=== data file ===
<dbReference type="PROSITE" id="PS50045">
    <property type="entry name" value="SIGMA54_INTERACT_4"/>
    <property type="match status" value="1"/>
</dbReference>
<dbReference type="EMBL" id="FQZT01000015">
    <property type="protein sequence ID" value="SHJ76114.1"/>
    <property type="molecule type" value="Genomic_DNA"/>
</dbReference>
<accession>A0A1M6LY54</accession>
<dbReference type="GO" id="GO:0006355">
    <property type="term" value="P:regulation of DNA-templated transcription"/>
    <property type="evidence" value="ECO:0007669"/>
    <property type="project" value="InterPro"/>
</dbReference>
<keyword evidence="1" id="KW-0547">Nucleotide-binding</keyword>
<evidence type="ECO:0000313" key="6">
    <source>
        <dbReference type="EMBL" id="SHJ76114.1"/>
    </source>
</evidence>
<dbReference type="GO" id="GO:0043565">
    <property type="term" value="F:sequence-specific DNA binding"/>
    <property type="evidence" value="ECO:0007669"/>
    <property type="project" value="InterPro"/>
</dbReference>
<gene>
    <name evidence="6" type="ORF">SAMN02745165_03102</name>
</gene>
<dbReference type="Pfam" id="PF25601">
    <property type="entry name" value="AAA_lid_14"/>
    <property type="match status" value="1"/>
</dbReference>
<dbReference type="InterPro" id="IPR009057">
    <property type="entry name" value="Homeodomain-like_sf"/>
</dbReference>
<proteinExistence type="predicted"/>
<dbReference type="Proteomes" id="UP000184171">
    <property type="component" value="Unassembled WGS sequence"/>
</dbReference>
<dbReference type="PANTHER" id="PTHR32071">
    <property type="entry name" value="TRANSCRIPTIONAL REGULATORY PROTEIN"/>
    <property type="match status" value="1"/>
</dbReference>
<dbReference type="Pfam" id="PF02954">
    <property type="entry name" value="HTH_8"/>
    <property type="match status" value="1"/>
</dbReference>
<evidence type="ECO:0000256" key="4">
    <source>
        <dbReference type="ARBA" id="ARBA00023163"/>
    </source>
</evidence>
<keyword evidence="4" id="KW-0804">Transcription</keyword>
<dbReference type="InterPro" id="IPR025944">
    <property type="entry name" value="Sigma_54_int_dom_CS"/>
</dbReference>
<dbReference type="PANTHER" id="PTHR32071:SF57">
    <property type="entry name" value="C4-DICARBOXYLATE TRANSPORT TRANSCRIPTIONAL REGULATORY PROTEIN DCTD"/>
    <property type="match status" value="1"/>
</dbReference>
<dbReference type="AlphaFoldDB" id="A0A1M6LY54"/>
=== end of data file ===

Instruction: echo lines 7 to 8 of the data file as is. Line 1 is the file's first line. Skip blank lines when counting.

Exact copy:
    <property type="molecule type" value="Genomic_DNA"/>
</dbReference>